PDA

View Full Version : [C++] Initialize Structure Within Class Constructor



dodle
April 25th, 2011, 12:13 AM
This isn't a serious problem, the compiler just gives me a warning when initializing a structure from within a class' constructor.


#include <iostream>
using namespace std;

struct Move
{
int rangeA;
int rangeB;
};

class Area
{
public:
Area();
Move m;
Move GetRange() {return m;};
};

Area::Area()
{
m = {8, 10};
}

int main()
{
Area a;
Move x = a.GetRange();

cout << "Range A: " << x.rangeA << endl;
cout << "Range B: " << x.rangeB << endl;

return 0;
}

Warning:

$ g++ test3.cpp -o test
test3.cpp: In constructor 'Area::Area()':
test3.cpp:20:15: warning: extended initializer lists only available with -std=c++0x or -std=gnu++0x
test3.cpp:20:15: warning: extended initializer lists only available with -std=c++0x or -std=gnu++0x

Is there a way to get rid of this error? I don't know much about C programming, but if I try to use "gcc" instead of "g++" I get all kinds of complaints from the compiler.

cjcopi
April 25th, 2011, 02:01 AM
The basic issue is that each class/struct should contain all the information it needs to describe itself and you should try not to assume knowledge about other classes/structs. Essentially you want to provide an api with the internal implementations being irrelevant to the user. Here is a small modification to you code.


#include <iostream>
using namespace std;

struct Move
{
int rangeA;
int rangeB;
Move() : rangeA(0), rangeB(0) {}
Move (int a, int b) : rangeA(a), rangeB(b) {}
};

class Area
{
public:
Move m;
Area() : m(8,10) {}
/* The above is equivalent to this but if you compile with
-Weffc++ it will give you a warning telling you that the above
is the preferred way to do things.
*/
//Area() { m.rangeA=8; m.rangeB=10; }
Move GetRange() {return m;};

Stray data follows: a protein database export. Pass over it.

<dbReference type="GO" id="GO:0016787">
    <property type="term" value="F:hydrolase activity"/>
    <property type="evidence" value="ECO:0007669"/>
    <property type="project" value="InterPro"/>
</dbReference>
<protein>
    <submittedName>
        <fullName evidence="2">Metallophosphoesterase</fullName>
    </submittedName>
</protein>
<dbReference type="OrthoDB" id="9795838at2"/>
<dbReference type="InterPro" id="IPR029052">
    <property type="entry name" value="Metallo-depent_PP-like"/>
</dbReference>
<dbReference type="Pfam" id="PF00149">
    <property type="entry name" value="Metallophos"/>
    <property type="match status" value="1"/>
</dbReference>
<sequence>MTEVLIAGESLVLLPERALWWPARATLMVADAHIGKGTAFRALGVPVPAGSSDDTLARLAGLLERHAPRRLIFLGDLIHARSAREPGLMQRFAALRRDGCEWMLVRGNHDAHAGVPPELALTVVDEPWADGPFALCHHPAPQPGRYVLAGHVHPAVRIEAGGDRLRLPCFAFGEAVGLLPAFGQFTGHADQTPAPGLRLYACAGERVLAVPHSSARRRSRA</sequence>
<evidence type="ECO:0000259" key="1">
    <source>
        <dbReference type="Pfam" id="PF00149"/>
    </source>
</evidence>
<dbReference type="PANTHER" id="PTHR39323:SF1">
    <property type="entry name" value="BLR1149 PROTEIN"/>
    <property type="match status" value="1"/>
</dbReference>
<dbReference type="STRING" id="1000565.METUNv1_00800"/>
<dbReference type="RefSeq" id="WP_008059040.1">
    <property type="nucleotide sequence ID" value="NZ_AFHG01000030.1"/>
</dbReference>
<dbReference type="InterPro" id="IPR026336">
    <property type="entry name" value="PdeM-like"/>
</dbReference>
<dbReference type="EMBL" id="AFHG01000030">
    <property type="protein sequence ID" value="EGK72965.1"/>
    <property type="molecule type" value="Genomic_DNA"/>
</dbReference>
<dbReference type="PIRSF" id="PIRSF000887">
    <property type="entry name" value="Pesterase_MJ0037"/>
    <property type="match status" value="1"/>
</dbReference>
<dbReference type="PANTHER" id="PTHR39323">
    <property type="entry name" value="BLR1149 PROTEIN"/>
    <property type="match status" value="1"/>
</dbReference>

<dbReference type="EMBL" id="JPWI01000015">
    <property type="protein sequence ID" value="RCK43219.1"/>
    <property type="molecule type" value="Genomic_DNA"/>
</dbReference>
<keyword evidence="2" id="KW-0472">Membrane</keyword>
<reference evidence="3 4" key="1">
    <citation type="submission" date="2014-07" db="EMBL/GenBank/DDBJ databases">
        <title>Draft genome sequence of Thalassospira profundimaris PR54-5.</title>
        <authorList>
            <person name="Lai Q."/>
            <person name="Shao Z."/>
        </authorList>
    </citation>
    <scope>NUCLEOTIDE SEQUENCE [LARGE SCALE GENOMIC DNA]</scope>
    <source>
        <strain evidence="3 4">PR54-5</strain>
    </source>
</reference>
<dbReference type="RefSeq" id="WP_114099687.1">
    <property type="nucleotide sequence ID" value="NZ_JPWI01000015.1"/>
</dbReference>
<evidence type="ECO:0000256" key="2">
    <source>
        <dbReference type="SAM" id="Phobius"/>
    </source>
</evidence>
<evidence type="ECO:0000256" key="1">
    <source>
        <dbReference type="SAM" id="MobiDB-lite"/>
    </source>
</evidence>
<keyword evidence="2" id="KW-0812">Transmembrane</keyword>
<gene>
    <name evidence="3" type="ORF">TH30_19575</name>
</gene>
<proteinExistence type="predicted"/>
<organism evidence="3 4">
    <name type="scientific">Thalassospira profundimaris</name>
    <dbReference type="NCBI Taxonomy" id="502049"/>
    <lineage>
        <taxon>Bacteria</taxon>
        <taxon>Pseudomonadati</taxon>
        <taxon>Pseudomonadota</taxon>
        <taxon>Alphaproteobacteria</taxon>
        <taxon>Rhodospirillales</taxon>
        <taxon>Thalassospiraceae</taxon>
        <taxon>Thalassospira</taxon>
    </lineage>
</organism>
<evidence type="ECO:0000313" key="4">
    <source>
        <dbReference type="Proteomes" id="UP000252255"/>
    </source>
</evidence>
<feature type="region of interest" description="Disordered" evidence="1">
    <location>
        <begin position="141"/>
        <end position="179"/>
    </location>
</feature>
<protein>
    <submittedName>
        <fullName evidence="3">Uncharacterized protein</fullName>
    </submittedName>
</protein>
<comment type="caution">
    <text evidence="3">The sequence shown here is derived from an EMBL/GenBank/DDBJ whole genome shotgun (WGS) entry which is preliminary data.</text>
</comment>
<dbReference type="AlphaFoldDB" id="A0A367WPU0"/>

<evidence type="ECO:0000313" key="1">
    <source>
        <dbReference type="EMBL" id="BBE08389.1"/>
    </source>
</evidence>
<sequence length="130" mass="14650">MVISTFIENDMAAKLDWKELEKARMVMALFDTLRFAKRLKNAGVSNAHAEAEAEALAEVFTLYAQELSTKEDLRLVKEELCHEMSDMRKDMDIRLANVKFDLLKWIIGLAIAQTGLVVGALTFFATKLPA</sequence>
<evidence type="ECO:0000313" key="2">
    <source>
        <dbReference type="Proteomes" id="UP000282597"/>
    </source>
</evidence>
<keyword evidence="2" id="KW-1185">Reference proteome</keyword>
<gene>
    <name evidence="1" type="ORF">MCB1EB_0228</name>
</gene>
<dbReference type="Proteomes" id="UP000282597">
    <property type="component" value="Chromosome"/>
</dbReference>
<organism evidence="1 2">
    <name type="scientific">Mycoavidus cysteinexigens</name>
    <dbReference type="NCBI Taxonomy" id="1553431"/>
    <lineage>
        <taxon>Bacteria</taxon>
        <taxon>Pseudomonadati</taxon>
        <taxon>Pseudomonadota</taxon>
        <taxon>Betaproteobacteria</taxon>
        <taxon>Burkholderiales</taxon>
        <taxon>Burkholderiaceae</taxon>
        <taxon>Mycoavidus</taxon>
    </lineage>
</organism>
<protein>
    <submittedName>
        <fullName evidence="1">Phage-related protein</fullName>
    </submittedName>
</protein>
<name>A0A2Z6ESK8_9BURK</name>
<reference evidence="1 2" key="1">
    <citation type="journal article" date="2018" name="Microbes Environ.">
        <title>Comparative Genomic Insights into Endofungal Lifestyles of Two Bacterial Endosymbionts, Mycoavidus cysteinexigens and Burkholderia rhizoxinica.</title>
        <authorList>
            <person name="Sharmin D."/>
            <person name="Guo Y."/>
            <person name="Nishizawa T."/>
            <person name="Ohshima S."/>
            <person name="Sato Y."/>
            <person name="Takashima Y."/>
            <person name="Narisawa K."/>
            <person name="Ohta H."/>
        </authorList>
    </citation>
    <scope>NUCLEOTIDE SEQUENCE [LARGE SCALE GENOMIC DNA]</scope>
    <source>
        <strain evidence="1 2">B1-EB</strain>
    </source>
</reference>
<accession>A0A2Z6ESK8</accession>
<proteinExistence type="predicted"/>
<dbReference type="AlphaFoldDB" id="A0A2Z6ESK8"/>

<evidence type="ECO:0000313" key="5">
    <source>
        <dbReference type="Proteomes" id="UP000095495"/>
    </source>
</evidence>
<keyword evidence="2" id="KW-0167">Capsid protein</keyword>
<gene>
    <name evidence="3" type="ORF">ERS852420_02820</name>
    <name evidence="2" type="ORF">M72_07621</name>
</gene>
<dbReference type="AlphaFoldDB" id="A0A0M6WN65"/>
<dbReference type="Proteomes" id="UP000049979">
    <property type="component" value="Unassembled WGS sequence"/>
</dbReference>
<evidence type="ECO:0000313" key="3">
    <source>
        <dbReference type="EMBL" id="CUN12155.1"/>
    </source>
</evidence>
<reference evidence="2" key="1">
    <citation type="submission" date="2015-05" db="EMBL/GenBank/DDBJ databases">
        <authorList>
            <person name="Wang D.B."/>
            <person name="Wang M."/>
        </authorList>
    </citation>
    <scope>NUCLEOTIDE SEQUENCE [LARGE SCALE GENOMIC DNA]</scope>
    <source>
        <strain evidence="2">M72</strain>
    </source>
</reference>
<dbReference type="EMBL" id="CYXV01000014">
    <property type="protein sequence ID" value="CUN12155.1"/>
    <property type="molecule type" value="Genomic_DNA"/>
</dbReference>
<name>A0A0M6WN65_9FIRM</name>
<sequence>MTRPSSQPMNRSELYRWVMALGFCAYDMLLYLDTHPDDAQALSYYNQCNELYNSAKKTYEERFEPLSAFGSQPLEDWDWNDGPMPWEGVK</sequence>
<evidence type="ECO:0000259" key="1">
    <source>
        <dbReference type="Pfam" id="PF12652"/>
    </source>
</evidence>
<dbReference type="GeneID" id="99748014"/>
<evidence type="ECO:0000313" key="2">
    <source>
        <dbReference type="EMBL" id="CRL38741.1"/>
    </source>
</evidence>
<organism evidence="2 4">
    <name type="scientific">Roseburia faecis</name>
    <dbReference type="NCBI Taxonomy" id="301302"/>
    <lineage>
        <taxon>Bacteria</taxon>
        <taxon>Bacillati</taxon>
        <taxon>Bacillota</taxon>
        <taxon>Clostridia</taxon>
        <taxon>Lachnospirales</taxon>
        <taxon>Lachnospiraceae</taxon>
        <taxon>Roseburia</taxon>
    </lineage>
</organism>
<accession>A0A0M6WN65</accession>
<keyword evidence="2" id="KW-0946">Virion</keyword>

};

int main()
{
Area a;
Move x = a.GetRange();

cout << "Range A: " << x.rangeA << endl;
cout << "Range B: " << x.rangeB << endl;

return 0;
}
Here I have created constructors for Move and used them to intialize m in Area without having to know anything about Move. This is a more correct way of doing what you wanted.

Now if you change Move but don't change the fact that it takes two integers to describe it then Area doesn't have to care about that, it will continue to work.

nvteighen
April 25th, 2011, 12:31 PM
I don't get why you want to use a C++ struct like a C struct. It's possible, but it kinda defeats the purpose of C++ structs being classes with everything set as public by default (instead of protected)... That's why cjcopi suggests you to write a constructor for the struct, effectively making use of the fact that C++ structs are classes too.

But I may be missing something, so here's how structs are to be initialized in C and in C++98 when used as C structs.

In C structures are initialized exactly like arrays. This means, you can use the initialization list only when defining a new structure. If you just declare a structure, you'll have to initialize each field separately, exactly as you would do with an array. The reason for this aren't clear to me and it seems they aren't for the C++0x drafters either; I see no technical reason for this limitation for structures (and also arrays) stored in the stack (if someone knows one, please tell me). But that's how C was defined and C++ inherited that behaivor.